A new computer center at Temple is causing a splash, according to an article in the Chronicle by Scott Carlson. Though the majority of students using the center own their own computers, there still is interest in congregating in a place where they can work together and avoid the distractions of home (or the nuisance of carrying a laptop around all day). The center offers high-end technology as well as facilities for plugging a laptop into a display so that a group of students can work together – and a lounge with nearby food carts. Some students go there because the technology is better than their own. But what’s interesting is that for others the center has the appeal of the student-centered library.
Mr. O’Rourke [Temple’s VP for computer and information services] calls it a “modern-day library” and says he would have put the center in the library if there had been room. Students gather here in the spirit of library study, appreciating a quiet place to work around friends, and libraries have typically been the homes of these types of computer clusters. As it is, the TECH Center is across the street from the main library, and university officials fantasize about building an elevated walkway between the two.
Many libraries have found, with or without a physical bridge, that libraries are the place where books and computers – and people and knowledge can come together.
More mainstream press attention to libraries – this time in Madison’s Capital Times. The focus is on social spaces and the availability of food and coffee: “Libraries, once bastions of silence, are quickly becoming the academic equivalent of the student union.”
Included in the story, though, is the fact that funding isn’t keeping up with the increasing cost of materias and that circulation of books has dropped even as the number of students coming through the door has risen.
One number I’ve never seen included in these kinds of stories is the number of materials a university like UW loans through interlibrary loan. A quick check of ARL stats for Wisconsin shows that has increased signficiantly in the past ten years even though in-house circulation of books has dropped.
Seems like most of the articles from the mainstream media about libraries these days focus on how Google, etc. are eating the library’s lunch. So it was refreshing to see this positive story about an academic library in a metropolitan newspaper. Elmhurst College’s A.C. Buehler Library’s (Susan Swords Steffen, Director) interior redesign project is profiled in this article. In particular, the article discusses the addition of a new library instruction facility within the library. It also quotes a faculty member who works with the librarians to promote information literacy for students. The value of librarian-faculty collaboration is highlighted in the article. You don’t read stories like this in your daily paper everyday, but I do hope we’ll see more of them.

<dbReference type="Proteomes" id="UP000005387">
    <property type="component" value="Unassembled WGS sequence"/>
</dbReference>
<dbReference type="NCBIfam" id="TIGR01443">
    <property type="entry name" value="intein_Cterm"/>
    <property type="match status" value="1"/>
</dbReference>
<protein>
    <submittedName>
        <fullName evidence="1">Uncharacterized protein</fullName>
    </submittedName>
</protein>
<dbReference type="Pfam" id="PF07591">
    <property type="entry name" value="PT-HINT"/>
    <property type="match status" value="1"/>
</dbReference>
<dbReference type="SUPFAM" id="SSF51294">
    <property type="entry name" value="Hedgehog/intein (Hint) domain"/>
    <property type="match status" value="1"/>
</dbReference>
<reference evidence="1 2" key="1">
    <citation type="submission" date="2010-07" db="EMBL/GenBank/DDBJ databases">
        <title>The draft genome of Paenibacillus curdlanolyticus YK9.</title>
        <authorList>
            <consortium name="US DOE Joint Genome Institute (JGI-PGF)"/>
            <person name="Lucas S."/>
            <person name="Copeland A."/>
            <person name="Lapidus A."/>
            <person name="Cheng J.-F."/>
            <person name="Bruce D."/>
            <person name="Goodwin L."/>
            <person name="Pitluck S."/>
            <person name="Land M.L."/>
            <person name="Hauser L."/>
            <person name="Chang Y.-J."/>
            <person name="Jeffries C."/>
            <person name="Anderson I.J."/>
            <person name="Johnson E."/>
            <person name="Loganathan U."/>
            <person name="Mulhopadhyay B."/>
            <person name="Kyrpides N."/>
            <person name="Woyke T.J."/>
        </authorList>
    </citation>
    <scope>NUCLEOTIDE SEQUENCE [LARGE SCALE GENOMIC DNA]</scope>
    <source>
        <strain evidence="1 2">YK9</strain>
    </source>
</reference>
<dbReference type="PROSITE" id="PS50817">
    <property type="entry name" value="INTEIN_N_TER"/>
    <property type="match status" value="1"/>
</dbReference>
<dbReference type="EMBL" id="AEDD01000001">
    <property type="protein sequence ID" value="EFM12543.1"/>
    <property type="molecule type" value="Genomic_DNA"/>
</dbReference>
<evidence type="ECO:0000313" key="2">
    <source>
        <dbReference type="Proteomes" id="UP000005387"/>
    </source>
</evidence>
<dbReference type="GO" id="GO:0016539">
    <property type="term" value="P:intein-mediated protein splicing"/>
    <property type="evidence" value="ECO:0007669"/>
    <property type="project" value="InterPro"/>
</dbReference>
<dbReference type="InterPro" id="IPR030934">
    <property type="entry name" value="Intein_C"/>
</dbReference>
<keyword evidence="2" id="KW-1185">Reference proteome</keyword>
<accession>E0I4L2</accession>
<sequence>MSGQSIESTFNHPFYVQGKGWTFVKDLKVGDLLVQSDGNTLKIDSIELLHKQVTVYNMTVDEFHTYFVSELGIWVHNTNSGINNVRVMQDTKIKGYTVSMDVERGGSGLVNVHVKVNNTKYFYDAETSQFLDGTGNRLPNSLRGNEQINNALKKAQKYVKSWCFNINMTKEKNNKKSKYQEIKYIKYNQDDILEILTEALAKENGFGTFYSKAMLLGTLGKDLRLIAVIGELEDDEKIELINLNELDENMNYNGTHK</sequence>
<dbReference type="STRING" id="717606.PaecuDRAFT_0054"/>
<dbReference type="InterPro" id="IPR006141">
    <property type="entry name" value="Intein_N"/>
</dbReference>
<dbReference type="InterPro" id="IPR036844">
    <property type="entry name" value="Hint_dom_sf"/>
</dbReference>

The University of Chicago has previously been in the higher education news because it is bucking the trend of some peer institutions to reduce or eliminate campus space for books. At Chicago they are planning a $42 million expansion of the Joseph Regenstein Library to make room for 3.5 million volumes. As part of the planning process the University conducted a survey that collected information on the library usage habits of 5,700 students. While the survey indicates that students prefer to use online journals over print, it clearly shows that heavy digital media users are heavy physical media users. The poll findings will be presented Thursday, Nov. 17, at a conference titled â€œSpace and Knowledge,â€ which will explore the use of libraries on campus. If any of our ACRLog readers attends the conference please consider sharing your notes as a blog post here at ACRLog.
Every now and then we see a good story in the mainstream media about the positive contributions libraries make to their communities. Not surprisingly, those stories tend to feature public libraries. Occasionally the subject of the article is an academic library. This past Sunday the Star Tribune in Minneapolis featured an article about the innovations at the University of Minnesota’s Walter Library designed to lure students to the library. As with most articles of this type the student quotes reflect their attraction to Internet search engines, but some acknowledge that the library provides invaluable and time-saving research assistance – and good coffee. After reading the article and exploring the web site at the University of Minnesota Library, I find their balanced approach to reaching out to students provides a good model. Recognizing students’ preference for search systems that provide a Google experience, they’ve developed the “Undergraduate Virtual Library”. It looks to be a federated search system that mimics the features of a simple search engine, but with a slightly busier interface. But they also promote a variety of user education programs to help students improve library research skills. It demonstrates that while it is important to acknowledge changing student behaviors by offering new and different approaches to research, academic librarians can offer balance by continuing to support the essential values of user education.